In a ruling which underlines that insurance policy exclusion clauses are not just small print and must be taken seriously, reinsurers have successfully avoided liability for the loss of a cargo and passenger ferry that sailed into the eye of a typhoon off the Philippines and foundered with the loss of more than 800 lives.
When The ‘Princess of the Stars’ sank in June 2008 after being struck by ‘Typhoon Frank’ all but 32 of the 851 passengers and crew on board, including the ship’s master, lost their lives. Almost 300 tonnes of cargo, including lorries, containers and passengers’ vehicles, were also lost.
The insurance company that provided primary cover to the ship’s owners in respect of cargo claimed an indemnity from Lloyds of London-based re-insurers who sought to avoid the relevant policy – which was governed by English law and contained an exclusive English jurisdiction clause – on the basis that the ship had sailed in breach of an express typhoon warranty.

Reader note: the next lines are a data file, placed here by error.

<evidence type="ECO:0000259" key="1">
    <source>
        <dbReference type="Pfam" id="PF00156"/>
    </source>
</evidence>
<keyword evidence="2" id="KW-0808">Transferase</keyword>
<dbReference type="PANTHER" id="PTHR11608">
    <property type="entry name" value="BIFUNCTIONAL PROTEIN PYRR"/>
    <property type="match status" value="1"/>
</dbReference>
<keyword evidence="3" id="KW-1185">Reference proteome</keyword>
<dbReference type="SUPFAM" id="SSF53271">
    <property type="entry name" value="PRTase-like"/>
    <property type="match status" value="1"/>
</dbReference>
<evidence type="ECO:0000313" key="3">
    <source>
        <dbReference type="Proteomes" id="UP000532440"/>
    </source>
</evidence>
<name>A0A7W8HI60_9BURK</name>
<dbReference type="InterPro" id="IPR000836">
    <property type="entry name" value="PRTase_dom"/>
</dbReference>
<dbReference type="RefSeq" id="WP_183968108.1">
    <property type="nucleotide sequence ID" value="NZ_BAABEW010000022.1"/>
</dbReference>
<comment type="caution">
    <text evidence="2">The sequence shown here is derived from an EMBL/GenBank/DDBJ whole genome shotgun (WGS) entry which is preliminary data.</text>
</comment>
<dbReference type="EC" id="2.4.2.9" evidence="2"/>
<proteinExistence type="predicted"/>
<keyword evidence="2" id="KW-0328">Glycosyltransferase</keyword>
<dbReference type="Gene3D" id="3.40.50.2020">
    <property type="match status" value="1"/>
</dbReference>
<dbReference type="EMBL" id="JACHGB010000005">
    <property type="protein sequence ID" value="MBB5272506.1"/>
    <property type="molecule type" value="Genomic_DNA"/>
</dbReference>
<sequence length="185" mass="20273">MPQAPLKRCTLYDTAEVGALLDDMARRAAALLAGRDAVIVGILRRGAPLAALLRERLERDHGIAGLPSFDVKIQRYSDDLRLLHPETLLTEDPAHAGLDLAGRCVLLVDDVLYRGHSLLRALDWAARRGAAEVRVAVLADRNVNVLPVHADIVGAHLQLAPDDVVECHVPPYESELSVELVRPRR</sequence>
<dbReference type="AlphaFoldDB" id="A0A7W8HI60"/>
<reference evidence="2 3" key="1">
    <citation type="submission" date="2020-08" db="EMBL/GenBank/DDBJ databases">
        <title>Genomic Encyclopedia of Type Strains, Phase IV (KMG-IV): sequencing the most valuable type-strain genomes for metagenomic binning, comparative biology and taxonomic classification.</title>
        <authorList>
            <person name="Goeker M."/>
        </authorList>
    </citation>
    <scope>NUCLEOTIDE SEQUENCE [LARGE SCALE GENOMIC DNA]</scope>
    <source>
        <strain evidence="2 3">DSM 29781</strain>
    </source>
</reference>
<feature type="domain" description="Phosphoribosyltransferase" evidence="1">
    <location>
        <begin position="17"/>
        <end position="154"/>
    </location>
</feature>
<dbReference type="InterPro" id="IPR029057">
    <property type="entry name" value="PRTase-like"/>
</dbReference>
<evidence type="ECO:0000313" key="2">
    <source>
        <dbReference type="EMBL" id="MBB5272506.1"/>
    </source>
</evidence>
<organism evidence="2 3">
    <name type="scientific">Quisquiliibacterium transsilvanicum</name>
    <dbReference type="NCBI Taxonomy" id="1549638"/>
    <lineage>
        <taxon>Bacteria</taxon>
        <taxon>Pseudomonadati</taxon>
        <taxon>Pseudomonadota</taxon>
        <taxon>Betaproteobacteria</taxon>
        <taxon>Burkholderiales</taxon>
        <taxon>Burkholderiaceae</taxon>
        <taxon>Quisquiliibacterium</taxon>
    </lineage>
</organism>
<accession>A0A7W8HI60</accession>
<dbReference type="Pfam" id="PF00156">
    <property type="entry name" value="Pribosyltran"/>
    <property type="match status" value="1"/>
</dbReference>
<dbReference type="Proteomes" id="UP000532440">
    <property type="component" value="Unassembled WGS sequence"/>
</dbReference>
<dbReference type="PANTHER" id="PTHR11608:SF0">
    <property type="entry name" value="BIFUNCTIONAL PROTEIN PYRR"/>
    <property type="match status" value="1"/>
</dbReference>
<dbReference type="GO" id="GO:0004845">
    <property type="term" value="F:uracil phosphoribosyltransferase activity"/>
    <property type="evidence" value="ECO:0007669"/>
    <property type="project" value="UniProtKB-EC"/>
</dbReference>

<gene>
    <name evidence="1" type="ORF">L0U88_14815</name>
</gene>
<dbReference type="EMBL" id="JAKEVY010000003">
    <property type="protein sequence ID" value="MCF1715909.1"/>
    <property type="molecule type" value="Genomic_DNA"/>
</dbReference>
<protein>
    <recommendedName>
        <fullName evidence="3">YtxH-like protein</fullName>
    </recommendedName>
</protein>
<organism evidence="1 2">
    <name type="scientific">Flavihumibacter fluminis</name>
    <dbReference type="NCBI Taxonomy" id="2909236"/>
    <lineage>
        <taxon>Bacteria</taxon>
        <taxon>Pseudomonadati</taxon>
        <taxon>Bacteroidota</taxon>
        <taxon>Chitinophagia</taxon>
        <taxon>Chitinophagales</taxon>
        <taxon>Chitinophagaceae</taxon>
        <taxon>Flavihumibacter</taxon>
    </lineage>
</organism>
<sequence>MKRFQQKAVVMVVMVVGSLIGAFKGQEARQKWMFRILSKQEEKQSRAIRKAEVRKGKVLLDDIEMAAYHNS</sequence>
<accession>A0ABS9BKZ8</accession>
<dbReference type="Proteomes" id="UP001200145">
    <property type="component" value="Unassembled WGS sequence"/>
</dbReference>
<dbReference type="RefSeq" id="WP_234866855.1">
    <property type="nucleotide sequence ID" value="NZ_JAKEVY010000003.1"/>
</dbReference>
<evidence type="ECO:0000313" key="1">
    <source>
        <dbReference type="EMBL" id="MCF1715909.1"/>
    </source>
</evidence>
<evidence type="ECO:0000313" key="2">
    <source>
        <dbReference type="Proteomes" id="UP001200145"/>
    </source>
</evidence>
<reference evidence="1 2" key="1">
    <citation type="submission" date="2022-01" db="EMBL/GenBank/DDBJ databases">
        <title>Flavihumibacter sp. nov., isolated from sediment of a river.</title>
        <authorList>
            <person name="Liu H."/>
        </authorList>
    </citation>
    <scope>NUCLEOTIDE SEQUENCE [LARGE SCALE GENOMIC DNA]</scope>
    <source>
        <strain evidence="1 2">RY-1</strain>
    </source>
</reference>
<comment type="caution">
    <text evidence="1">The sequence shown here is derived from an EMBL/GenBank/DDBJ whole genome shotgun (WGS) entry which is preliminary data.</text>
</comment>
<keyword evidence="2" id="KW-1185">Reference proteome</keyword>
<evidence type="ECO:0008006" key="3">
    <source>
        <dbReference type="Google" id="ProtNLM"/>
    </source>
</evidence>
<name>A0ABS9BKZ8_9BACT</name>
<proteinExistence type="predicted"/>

Upholding the re-insurers’ arguments, the court noted that a severe weather bulletin had been in the hands of the ship’s master just under an hour before the ship set sail. The vessel’s departure from Manila had breached the requirements of the warranty that it should not leave port if there was an extant storm warning or where the vessel’s intended route might take it into the possible path of a typhoon.
The ruling that the reinsurance policy was avoided on a correct interpretation of the warranty made it unnecessary for the Court to consider whether the ship’s master had been imprudent in setting sail having regard to the safety of the lives on board and the property at risk. The Court noted, however, that the policy that lay behind the warranty was one of ‘safety first’.